Last editedNov 20202 min read
Understanding the profitability of your business is key for anyone running a company. While there are many different profitability metrics to explore – from gross profit margin to net profit margin – contribution margin can help you understand the effect of a specific product on your company’s profitability. But what is contribution margin? Find out more about this common financial analysis tool with our handy guide.
What is contribution margin?
Contribution margin is the amount by which your business’s sales revenue exceeds your variable costs. It’s just another way of looking at profit. Put simply, whenever you deliver a service or product and deduct the variable cost associated with delivering that product, the revenue you’re left with is the contribution margin. In other words, it’s an analysis of the amount that your sales contribute towards fixed costs and profits.
What does the contribution margin formula tell you?
The contribution margin has a range of different uses, but most importantly, it’s a great way to decide whether to reduce prices for specific products. If the contribution margin at a certain price-point is too low (or even negative), it’s probably not the best idea to continue selling the product at that price, whereas a high contribution margin could indicate that you’re on the right track.
In addition, the contribution margin ratio formula can help you determine how profitable different sales levels are likely to be. This is especially useful if you sell several products that require a common bottleneck resource, as you can focus on the product with the highest contribution margin, and therefore maximise your potential profits.
Furthermore, contribution margin is an important part of break-even analysis. This is because contribution margin can be used to separate fixed costs and profit from product sales, as well as to determine the optimum price range and profit levels for a specific product, while also providing you with the information you need to structure commissions for your sales team.
How to calculate contribution margin
The contribution margin formula is a relatively simple calculation:
Contribution margin = Revenue – Variable Costs
However, you can also work out contribution margin as a percentage of sales. To do that, here’s the contribution margin ratio formula:
Contribution Margin Ratio = Revenue – Variable Costs / Revenue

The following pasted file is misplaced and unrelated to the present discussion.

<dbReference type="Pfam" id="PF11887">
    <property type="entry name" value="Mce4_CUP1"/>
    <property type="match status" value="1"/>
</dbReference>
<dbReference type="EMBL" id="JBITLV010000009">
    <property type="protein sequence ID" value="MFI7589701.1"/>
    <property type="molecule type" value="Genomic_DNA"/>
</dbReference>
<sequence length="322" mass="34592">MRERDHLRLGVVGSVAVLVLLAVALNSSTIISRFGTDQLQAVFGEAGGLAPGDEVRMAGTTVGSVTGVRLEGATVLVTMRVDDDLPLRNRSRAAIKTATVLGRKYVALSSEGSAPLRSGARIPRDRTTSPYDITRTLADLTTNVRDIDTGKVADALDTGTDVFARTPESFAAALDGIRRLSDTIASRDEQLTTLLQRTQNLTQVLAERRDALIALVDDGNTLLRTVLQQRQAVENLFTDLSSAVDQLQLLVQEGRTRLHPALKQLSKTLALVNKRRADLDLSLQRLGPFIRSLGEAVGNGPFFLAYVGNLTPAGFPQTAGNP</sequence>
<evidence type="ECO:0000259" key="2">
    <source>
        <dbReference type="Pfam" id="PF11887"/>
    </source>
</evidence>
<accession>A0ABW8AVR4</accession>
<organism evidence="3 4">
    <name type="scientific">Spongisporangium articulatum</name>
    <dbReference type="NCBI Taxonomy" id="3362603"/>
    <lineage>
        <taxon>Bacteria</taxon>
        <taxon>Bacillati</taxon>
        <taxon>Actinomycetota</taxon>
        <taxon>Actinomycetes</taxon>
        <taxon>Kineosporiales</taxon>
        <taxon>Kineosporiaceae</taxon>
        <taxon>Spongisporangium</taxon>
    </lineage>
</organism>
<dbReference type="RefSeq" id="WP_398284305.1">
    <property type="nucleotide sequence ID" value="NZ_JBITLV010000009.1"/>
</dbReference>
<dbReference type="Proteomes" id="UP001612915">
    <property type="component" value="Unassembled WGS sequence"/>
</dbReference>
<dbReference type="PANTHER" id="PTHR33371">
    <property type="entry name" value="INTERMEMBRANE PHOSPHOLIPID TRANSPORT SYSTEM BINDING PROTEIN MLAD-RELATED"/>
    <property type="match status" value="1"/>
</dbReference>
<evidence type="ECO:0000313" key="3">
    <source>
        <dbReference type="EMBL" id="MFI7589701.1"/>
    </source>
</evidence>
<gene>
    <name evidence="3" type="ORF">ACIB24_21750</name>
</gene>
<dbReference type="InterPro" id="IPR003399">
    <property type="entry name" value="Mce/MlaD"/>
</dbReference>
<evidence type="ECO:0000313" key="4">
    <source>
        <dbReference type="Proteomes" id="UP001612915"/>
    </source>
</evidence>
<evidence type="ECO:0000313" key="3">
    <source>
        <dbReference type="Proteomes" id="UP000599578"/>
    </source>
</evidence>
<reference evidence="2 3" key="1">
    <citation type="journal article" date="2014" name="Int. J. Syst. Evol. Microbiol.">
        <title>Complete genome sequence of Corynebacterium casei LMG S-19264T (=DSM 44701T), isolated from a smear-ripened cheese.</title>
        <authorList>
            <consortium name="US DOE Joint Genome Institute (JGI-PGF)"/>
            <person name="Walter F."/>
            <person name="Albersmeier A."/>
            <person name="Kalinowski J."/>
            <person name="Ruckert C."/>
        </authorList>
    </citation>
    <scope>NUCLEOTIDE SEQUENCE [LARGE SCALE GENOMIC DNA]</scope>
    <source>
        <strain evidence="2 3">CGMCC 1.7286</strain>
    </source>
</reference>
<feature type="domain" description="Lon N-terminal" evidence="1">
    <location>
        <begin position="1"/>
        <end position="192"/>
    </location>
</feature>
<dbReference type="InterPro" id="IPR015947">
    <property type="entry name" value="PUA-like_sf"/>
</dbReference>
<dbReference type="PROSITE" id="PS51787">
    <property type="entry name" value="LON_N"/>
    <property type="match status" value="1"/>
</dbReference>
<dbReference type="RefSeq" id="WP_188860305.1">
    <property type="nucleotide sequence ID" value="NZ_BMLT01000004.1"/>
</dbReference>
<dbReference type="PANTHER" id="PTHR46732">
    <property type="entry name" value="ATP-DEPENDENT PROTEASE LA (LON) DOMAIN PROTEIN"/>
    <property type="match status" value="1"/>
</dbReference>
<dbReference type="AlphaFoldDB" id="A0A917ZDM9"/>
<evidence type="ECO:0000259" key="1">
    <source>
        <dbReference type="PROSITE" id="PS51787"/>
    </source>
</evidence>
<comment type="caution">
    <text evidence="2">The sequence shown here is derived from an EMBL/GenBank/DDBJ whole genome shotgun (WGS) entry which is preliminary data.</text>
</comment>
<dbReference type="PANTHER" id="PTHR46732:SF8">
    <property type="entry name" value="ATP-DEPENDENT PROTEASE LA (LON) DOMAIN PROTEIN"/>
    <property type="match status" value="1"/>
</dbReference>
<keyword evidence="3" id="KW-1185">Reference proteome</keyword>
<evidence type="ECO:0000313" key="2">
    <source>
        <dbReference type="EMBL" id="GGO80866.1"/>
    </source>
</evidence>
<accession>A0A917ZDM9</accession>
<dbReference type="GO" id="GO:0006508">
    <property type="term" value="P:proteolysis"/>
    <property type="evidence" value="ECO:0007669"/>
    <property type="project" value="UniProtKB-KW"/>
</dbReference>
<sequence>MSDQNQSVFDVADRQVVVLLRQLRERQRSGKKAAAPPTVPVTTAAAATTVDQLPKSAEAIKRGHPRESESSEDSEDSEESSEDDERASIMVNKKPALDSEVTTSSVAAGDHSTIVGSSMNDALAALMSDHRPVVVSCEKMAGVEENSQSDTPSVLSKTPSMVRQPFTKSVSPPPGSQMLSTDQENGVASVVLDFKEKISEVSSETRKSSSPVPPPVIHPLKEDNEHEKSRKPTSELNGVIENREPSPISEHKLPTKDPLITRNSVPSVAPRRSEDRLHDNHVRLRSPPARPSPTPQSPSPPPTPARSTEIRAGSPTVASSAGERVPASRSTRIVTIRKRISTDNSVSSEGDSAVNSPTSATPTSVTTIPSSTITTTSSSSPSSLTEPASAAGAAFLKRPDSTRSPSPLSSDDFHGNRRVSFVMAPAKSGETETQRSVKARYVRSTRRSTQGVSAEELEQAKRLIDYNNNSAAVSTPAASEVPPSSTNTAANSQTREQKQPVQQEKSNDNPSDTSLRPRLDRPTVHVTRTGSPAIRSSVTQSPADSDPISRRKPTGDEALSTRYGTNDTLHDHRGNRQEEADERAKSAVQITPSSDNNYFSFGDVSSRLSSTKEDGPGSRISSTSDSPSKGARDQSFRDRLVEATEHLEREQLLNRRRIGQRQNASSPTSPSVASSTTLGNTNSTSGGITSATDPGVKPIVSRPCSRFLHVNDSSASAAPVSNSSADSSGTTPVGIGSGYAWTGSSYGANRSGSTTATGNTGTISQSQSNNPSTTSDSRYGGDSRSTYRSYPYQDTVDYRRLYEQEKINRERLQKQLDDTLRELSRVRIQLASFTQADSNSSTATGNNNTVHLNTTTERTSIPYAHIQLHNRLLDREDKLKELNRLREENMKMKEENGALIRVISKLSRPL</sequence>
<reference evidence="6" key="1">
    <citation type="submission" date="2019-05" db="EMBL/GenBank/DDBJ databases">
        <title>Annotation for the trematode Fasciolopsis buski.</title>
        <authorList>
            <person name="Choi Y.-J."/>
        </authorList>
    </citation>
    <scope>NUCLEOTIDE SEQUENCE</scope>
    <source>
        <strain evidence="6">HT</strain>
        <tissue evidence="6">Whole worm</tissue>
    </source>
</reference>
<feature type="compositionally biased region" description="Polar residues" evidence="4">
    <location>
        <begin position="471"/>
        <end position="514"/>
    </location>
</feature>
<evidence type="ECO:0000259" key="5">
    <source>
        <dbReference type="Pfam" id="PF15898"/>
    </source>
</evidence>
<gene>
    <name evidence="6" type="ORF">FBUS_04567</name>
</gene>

For example, let’s look at how this might work in practice with a sporting goods company. Imagine that a basketball costs £20, with variable costs per unit of £8. So, to find the contribution margin ratio, we can use the following formula:
20 – 8 / 20 = 0.6
What does that mean? Essentially, it indicates that for this company, the contribution margin for every £1 of revenue is 60 cents.
Now, let’s look at another example. Imagine the same company sold around £50,000 worth of basketballs within a given period, with variable costs of £20,000. However, the company also has fixed costs of £40,000. We can use the contribution margin formula to find out what this means for their bottom line:
50,000 – 20,000 = 30,000
While the contribution margin is £30,000, the business’s fixed costs (premises, staffing, insurance, etc.) mean that the company is making a net loss of £10,000. As a result, they need to decrease their fixed expenses or boost prices if they want to remain solvent and stay afloat.
Contribution margin vs. gross margin
It’s also important to understand the difference between the gross margin and the contribution margin. Put simply, gross margin measures the amount of revenue that’s left after you subtract all the costs that are directly linked to production. So, when it comes to contribution margin vs. gross margin, what’s the difference? Well, while contribution margin provides you with a per-item profitability metric, gross margin offers a total profit metric.
We can help
GoCardless helps you automate payment collection, cutting down on the amount of admin your team needs to deal with when chasing invoices. Find out how GoCardless can help you with ad hoc payments or recurring payments.